Every day that the U.S. Senate fails to act, another 80 or so people die.
Most of the country would be demanding accountability — if the subject were anything other than gun violence prevention.
Shamefully, Senate leadership considers it acceptable to let the death count continue unabated while it does nothing. More than 100 days ago the U.S. House of Representatives passed, in bipartisan fashion, a bill requiring universal background checks to purchase a firearm. Sen. Chris Murphy, a Democrat from Connecticut, introduced a Senate version of the bill.
Since then — silence. Senate leadership refuses to debate the bill, let alone call it for a vote. Considering that more than 90 percent of Americans support universal background checks, the stonewalling ignores the will of the people in favor of the gun lobby. Who do these Republican senators represent? The answer is obvious, and damning.
Gun violence is an epidemic in this country. No one bill will stop it, but every measure adopted can be a step toward abating the shootings.
As of Friday, the 165th day of the year, this country had 150 mass shootings. As horrific as that is, the majority of the 10,000 people who have been shot to death in America since the House passed the universal background checks bill are not from mass shootings; most are suicides, accidents or homicides, Murphy said.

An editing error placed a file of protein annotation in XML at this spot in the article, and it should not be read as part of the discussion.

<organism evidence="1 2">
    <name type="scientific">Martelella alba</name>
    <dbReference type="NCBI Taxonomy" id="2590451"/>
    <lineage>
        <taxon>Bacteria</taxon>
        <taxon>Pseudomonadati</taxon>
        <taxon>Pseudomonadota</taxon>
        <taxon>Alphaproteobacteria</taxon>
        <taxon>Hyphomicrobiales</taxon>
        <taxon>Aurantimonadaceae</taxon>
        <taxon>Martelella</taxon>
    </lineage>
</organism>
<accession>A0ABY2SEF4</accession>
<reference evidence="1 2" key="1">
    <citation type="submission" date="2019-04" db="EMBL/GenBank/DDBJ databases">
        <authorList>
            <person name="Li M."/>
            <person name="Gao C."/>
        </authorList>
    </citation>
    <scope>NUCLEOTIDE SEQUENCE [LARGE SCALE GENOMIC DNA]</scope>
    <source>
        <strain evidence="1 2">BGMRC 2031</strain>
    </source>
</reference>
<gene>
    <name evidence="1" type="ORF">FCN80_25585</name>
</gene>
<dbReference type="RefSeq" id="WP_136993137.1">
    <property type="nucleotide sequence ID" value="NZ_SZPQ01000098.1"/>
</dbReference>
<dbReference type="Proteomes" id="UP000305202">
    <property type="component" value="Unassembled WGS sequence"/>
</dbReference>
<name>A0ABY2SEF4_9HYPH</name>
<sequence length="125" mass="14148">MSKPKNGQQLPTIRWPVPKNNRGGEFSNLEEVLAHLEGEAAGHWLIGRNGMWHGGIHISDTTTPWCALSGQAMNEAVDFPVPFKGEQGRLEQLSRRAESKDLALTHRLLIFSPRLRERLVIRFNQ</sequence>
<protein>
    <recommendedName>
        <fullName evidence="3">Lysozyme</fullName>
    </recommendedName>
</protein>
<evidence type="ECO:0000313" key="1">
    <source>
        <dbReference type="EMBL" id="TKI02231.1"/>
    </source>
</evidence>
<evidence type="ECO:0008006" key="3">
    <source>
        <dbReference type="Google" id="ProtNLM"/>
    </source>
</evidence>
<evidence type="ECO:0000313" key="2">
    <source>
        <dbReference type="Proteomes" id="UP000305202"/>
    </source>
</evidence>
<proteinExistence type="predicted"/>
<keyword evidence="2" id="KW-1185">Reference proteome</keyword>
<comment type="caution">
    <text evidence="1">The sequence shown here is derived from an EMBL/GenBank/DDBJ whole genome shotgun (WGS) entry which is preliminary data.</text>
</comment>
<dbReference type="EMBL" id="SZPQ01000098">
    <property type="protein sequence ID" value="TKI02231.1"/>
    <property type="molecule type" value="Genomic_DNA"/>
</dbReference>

What could be the objection to universal background checks? To purchase a gun, the individual has to prove no criminal record or serious mental illness; the bill extends the requirement to all gun sales including private transactions. There are exemptions, such as sales among family members and temporary use of a gun for hunting.
Research shows that common sense legislation can reduce deaths by firearms. In Connecticut, gun homicides were down by 40 percent after the state adopted universal background checks. Our state is ahead of the federal government, but until the measures are country-wide any protection is limited.
Murphy and fellow Democratic Sen. Richard Blumenthal introduced two other pieces of legislation that should be considered. The federal Handgun Purchaser Licensing Act would create a grant program to give incentives for state and local governments require individuals to obtain a license before purchasing a handgun. Connecticut already requires a permit.
The Equal Access to Justice for Victims of Gun Violence would repeal the 2005 legislation that protected gun manufacturers from liability. Families of several victims of the 2012 Sandy Hook Elementary School tragedy have gone to court to sue manufacturers of the weapons that killed first graders and educators.
But the consequences are broader. As Murphy pointed out, the industry now has no financial reason to invest in technology to make the products safer. That must change.
The path to gun violence prevention has been painfully slow, with the states leading the way. U.S. Senate leadership has to learn there are consequences to stubbornly ignoring the wishes of the majority and failing to take measures to protect the American people.